November 25, 2013
Wine Cellar Unearthed In Ancient Canaanite City – On Science
Archaeologists are popping bottles!
Who’s wine-ing about marriage?
A toxic relationship with grapes.
And a hot new theory on Mars! That’s today…On Science!
Hello and welcome to On Science. I’m Emerald Robinson.
Archeologists have uncorked a huge find in the Near East. Well, there might be more than a little dust on these bottles. A wine cellar dating back to 1,700 BC was found in northern Israel. The wine was found in a Canaanite city not far from many modern-day wineries. The ancient cellar contained forty jars of what would have been fifty liters of strong, sweet wine. Archaeologists say the cellar is unmatched not only in age but also size at 15-by-25 feet. Chemical analysis showed the presence of honey, mint, cinnamon bark, juniper berries, and resins, which were typical found in ancient wines. Sounds like a Christmas drink. And there are two more doors found in the cellar that they didn’t have time to explore but will do so in 2015. What’s behind door #1? Probably more wine.
But more wine isn’t necessarily a good idea for the old ball and chain. A new study by the University at Buffalo Research Institute on Addictions warns that if one spouse is a heavier drinker than the other, then the marriage may be doomed. If both are sots, the divorce rate was the same as if neither drank heavily. Over the nine-year study, almost half of the couples where one partner was a heavy drinker ended up in divorce. For all other couples, the divorce rate was 30%. The rate was also slightly higher if it was the wife in the marriage who was the heavier drinker. So if you’re spouse hunting at the neighborhood bar, know what you’re getting yourself into.
That relationship could be poisonous—like finding a spider in your fruit from the market. There have been several reports this month of spiders being found in grapes purchased in supermarkets. Incidences have been reported in Michigan, Wisconsin, Minnesota, and Missouri. And one Pennsylvania woman found a black widow in her bunch of grapes. The black widow’s bite is 15 times stronger than that of a rattlesnake and can go virtually unnoticed. One grocery store chain in Milwaukee responded by pulling green, red, and black grapes from their shelves, and promised to step-up produce inspections. Better watch out!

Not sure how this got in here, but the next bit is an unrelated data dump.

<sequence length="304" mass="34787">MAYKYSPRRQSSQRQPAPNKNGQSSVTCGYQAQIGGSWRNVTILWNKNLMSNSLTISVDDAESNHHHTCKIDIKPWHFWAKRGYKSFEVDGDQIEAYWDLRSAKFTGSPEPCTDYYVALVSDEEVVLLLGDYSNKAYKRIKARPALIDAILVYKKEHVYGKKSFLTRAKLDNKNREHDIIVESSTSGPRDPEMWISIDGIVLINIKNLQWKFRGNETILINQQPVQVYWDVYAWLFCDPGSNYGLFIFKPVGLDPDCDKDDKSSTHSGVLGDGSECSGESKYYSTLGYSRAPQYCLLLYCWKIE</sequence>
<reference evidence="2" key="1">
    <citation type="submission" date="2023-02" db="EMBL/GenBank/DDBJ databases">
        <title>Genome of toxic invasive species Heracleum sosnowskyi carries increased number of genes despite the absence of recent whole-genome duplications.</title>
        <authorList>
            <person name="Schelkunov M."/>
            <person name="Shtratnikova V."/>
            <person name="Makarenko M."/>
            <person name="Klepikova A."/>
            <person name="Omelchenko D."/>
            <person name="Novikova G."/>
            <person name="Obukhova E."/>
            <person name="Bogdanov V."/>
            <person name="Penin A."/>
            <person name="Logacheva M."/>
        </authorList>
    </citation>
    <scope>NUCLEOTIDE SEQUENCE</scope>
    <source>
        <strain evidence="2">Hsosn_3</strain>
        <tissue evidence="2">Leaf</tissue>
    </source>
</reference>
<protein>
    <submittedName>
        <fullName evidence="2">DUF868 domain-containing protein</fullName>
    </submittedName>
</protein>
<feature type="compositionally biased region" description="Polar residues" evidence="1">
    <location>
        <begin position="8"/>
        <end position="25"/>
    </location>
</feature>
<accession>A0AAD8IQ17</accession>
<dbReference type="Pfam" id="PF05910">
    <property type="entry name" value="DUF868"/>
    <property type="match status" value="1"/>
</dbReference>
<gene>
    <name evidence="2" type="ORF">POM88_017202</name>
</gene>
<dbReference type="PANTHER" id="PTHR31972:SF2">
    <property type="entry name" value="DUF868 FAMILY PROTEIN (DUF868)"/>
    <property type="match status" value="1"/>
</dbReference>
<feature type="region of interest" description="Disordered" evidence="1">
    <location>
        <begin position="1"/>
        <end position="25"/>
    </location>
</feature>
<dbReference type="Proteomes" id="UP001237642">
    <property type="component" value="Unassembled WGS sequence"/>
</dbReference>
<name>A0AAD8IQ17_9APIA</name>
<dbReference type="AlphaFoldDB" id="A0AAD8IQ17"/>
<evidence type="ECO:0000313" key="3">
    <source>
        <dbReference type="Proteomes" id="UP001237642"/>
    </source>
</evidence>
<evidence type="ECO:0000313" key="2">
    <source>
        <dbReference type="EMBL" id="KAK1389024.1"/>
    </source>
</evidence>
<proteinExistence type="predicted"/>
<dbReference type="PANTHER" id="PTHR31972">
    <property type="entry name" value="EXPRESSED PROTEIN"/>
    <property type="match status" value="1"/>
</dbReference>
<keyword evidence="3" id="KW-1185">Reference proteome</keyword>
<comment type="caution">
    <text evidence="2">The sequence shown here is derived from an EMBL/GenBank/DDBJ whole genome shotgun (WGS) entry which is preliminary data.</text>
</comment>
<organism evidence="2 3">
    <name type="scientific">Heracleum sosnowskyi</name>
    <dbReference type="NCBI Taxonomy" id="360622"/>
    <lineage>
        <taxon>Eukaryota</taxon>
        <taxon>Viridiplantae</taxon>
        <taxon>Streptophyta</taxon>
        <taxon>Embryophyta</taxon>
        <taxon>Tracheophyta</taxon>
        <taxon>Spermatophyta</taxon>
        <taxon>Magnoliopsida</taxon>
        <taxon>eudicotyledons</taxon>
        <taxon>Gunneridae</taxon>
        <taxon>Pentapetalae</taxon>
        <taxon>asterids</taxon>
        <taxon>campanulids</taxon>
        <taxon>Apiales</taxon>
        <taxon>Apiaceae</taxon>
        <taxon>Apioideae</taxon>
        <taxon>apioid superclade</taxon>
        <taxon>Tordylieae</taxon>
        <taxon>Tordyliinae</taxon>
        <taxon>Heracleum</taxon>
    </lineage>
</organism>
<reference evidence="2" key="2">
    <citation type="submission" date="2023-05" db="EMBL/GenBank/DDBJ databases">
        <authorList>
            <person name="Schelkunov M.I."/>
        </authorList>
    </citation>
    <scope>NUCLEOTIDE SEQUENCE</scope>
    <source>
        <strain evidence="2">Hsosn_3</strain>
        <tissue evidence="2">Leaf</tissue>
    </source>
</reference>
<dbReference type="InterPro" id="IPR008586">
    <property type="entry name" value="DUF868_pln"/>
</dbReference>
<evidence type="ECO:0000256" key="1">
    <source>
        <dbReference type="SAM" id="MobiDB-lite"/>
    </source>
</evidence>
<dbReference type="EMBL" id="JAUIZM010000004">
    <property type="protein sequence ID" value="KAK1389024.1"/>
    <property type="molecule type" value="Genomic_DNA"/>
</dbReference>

Scientists are constantly trying to determine how water could have once flowed on the Red Planet. A new theory suggests that a greenhouse gas effect could have created favorable conditions for water on Mars nearly 4 billion years ago. Scientists are suggesting that the combination of molecular hydrogen, carbon dioxide, and water could have created a greenhouse effect that would have produced temperatures warm enough to allow for the existence of liquid water. They say that this water would have formed the Nanedi Valles, which is basically the Martian Grand Canyon. There are several cold model theories that attempt to explain the formation of Martian valleys but the researchers in this study say they hope that their new warm model will get others to reconsider their positions.
Freckles are so cute! And scientists have made a new discovery in relation to them. A team from the National Human Genome Research Institute found a genetic variant associated with sensitivity to the sun, brown hair, blue eyes—and yep—freckles! Scientists say that people with ancestors from geographic locations farther from the equator have less pigmentation in their skin, hair and eyes, making them more sensitive to the sun; more pigment is found in people living closer to the equator. In a study of over 2,200 Icelanders, scientists identified the new variant around the IRF4 gene which is associated with the trait of sunlight sensitivity. They say the variant acts like a dimmer switch and when it’s in the “on” position, more pigment is produced allowing more protection from UV radiation. Scientists say more research is now needed to determine how the variant responds to UV damage which is linked to melanoma.
And that’s it for On Science!